What do you do if an employee requests a letter of recommendation for graduate study? It might seem as if you're not the right person for the job, but that isn't true. Moreover your employee needs your recommendation letter to fill a gap between graduation and now. Don't deny their request for a recommendation letter because you fear that you are not qualified. However, if you have reservations about the employee and his or her capacity to succeed in graduate school or a career, then do not write on his or her behalf.
If you choose to write a recommendation letter for your employee, take note of the following.
How to Address the Letter:
If no name is provided address it to the admissions committee. If a name is provided address the person as Dr. unless otherwise indicated.
Discuss how you know the person. Define the context of your knowledge. How long you have known the person. If it's a short period of time indicate why you feel qualified to make a judgment on the applicant's behalf.
Give Details and Examples:
Identify and discuss qualities of the person that make him or her well suited to graduate study and his or her chosen field. Provide examples to illustrate each quality. An effective recommendation letter shows rather than tells. Use examples to show how the applicant exemplifies each quality. Examples of characteristics and qualities that are valued by graduate programs include intelligence, creativity, scientific aptitude, diligence, writing skills, teaching skills, clinical skills, professionalism, and research skills.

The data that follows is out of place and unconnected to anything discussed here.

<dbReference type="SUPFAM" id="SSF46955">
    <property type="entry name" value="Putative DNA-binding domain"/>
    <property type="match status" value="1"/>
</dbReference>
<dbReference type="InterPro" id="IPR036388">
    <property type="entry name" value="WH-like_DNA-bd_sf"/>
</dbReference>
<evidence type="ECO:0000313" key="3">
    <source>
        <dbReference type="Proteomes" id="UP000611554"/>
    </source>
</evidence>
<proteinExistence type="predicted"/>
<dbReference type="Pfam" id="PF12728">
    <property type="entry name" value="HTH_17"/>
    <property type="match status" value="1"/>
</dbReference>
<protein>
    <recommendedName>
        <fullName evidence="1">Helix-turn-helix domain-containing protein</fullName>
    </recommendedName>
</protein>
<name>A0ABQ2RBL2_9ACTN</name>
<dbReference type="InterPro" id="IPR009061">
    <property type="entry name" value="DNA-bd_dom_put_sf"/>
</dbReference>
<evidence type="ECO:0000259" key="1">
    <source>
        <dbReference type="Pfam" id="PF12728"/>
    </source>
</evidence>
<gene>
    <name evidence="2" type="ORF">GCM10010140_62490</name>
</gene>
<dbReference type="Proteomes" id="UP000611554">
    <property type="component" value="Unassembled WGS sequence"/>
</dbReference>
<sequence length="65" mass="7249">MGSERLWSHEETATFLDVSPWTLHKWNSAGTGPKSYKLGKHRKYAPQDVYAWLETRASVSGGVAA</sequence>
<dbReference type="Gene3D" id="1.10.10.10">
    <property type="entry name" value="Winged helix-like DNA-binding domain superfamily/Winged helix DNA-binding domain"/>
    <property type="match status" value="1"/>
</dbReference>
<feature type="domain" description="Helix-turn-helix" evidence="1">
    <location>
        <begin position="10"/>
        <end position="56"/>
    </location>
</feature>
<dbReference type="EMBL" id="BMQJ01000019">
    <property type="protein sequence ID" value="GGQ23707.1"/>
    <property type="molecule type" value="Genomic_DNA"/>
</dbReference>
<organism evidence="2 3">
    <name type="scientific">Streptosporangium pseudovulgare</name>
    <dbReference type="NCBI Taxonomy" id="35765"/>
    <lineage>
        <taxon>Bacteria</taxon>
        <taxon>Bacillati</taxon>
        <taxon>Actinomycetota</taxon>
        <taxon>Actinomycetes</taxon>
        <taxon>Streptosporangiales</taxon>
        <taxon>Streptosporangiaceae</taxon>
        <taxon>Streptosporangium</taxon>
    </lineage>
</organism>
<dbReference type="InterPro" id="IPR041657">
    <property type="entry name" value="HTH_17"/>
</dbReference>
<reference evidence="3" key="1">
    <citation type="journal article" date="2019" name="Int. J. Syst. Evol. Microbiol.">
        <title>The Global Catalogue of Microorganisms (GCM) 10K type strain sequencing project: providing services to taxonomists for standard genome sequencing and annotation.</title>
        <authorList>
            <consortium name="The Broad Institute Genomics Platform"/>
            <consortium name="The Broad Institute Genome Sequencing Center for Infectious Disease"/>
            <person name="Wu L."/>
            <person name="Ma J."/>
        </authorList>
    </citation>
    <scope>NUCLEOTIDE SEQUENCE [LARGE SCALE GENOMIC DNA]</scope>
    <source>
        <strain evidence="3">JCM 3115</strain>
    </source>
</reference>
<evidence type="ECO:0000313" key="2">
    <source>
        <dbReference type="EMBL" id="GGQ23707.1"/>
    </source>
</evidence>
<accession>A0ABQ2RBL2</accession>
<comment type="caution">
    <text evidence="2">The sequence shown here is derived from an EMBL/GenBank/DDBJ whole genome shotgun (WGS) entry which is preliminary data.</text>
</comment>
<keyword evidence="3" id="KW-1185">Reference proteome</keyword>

You Don't Have to Comment on it All:
No one letter will comment on all skills. It is the applicant's responsibility to ensure that he or she has a collection of recommendation letters that collectively portray all of her or skills.
If you are an employer writing on behalf of an employee you may feel ill equipped to write a recommendation letter for graduate study. This is not true. You have a set of experiences with the applicant and can discuss his or her capacities as you know them. You might discuss and provide examples of why he or she is an excellent employee. Discuss how he or she goes above and beyond his or her duties. Topics to comment on include initiative, intelligence, collegiality, professionalism, and why you think he or she will succeed in graduate school.